St Wilfrid's Church, Hickleton
|St Wilfrid's Church, Hickleton|
|Denomination||Church of England|
|Website||Parish of Goldthorpe and Hickleton|
|Architect(s)||G F Bodley|
|Parish||Goldthorpe with Hickleton|
|Priest(s)||Fr Carl Schaefer|
Location and history
The existing church of St Wilfrid lies to the south of the A635 Doncaster-Barnsley road as you enter the village of Hickleton from the east. Archaeological excavations date the existing building back to circa 1150 but there is the suggestion of a church on this location in Saxon times. The building is Grade I listed.
The chancel arch is a fine example of Norman construction, indicating that the church originally consisted of simply a small nave and chancel, whilst the western end of the nave and the porch date back to about 1300.
The tower is perpendicular in style, being built of typical South Yorkshire Magnesian limestone and sandstone, which was possibly added when the church and its lands were gifted to the Priory of Monk Bretton by the Archbishop Neville of York in 1386 following the destruction of the priory by fire.
The first major restoration took place between 1876–1888 and was supervised by G F Bodley. During this period a new north aisle and sacristry were added, the roof was raised and renewed, the sanctuary was paved with marble and new screens were added to enclose the altar.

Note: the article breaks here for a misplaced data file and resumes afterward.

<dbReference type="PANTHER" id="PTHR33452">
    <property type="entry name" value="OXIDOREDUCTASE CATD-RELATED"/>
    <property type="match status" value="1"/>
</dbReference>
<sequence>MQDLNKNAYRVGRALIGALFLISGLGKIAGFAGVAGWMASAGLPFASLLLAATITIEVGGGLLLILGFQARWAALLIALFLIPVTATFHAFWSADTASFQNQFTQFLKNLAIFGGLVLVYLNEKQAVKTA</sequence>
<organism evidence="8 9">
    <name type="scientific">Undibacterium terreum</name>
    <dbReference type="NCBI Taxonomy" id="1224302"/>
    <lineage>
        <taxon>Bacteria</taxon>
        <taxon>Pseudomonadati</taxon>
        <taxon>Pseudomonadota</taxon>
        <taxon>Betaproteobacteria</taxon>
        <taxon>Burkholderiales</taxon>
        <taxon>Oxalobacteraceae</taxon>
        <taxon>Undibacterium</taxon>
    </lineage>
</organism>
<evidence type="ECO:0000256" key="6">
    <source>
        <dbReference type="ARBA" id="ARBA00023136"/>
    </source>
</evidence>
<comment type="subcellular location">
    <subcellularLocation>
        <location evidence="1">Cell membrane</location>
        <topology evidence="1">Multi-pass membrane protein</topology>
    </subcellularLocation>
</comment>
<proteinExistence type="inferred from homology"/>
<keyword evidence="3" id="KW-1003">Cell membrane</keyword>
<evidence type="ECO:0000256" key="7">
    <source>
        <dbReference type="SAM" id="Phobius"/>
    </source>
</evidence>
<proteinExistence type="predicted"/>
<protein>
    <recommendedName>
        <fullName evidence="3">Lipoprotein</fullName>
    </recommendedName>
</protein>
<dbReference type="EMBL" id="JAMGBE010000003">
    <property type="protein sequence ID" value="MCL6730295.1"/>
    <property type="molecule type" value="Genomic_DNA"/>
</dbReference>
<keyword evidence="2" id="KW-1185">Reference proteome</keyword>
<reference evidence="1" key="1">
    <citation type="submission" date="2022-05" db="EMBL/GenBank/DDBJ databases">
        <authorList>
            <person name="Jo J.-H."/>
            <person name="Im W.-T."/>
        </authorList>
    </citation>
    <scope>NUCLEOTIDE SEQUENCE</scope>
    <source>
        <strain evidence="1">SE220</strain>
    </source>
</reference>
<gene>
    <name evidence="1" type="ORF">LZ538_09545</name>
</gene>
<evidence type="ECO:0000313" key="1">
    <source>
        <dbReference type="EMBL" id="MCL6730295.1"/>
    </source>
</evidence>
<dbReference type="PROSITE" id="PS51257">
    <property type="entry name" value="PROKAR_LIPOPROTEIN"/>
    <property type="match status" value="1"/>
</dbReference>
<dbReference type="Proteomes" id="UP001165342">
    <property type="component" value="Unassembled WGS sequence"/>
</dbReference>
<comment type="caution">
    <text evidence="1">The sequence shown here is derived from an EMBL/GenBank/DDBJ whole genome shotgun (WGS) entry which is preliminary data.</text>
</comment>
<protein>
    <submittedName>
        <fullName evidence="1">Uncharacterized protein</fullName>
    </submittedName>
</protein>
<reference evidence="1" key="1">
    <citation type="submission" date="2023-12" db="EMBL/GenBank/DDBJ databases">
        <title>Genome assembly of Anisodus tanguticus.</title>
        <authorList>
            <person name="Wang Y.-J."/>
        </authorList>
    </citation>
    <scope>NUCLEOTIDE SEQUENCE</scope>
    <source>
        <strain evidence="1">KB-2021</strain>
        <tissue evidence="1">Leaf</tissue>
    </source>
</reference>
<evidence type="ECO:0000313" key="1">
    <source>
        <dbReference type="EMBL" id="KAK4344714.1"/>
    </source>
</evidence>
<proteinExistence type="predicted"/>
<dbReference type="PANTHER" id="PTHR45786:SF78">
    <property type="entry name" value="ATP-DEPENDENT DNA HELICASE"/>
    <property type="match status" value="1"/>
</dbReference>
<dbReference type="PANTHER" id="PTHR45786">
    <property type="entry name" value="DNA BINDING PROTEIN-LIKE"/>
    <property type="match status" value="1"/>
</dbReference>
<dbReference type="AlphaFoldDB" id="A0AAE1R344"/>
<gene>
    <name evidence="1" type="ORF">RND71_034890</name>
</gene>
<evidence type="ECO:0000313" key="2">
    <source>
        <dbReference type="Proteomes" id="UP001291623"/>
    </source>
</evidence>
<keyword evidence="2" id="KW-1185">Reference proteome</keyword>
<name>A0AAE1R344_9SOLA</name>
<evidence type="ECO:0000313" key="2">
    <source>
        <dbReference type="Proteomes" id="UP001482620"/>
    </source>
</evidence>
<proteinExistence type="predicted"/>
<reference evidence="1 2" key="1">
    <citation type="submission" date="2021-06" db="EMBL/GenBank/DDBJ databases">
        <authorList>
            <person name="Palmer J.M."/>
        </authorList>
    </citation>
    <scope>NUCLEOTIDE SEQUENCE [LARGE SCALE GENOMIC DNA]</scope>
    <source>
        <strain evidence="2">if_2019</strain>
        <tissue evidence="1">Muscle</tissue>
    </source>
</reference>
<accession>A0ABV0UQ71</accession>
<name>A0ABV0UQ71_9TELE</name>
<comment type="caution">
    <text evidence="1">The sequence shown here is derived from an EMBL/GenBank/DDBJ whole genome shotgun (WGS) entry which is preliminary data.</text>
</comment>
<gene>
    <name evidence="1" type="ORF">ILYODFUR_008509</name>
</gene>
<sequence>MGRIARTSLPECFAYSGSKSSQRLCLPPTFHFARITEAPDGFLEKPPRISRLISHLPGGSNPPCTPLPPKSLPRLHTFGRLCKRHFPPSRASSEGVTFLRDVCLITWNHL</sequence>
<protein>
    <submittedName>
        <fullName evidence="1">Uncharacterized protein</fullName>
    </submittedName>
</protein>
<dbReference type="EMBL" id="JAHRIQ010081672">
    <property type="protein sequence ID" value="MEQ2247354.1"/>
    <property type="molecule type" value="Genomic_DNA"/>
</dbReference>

The second set of extensive work took place in the 1940s, when the building was seriously affected by a geological fault which caused it to list dangerously. A concrete structure was installed under the foundations which allows for the structure to be corrected on hyraudlic jacks should there be any further movement.
Lychgate and Skulls
The lychgate to the north-west of the church has three human skulls set behind a grille above which are the words (in Latin and English) "Today for me, Tomorrow for thee". A local legend has arisen which suggests they are the skulls of three sheep rustlers, hanged at nearby High Melton, but it is more likely that they were obtained by Lord Halifax to serve as a memento mori. The two outer ones are human, both having had the crowns removed surgically and replaced using some form of adhesive, and the centre one is a stone - possibly marble - replica.
- Dabell, J.A., 'The Building and Development of Hickleton Parish Church', The Hickleton Heritage Trust (1999)
- Ryder, P.F., 'Saxon Churches in South Yorkshire', South Yorkshire County Council, County Archaeology Monograph No 2 (1982)
- Historic England. "Church of St Wilfrid (1314784)". National Heritage List for England. Retrieved 11 December 2014.
- Armitage, E.S., 'A Key to English Antiquities: with special reference to the Sheffield and Rotherham District', W Townsend (1897)
- Graham,R. & Gilyard-Beer,R., 'Monk Bretton Priory', Department of the Environment (1966)
- Whiting, Rev. Prof. C. E., 'The Heraldry of Hickleton Church', Transactions of the Archeological Society, Hunter (1940).
- 'Support for St Wilfrid's, Hickleton', Concrete Journal (October 1985, pp 7-10)
- Lockhart, J. G., 'Viscount Halifax' 1885-1934, Vol. II (1936)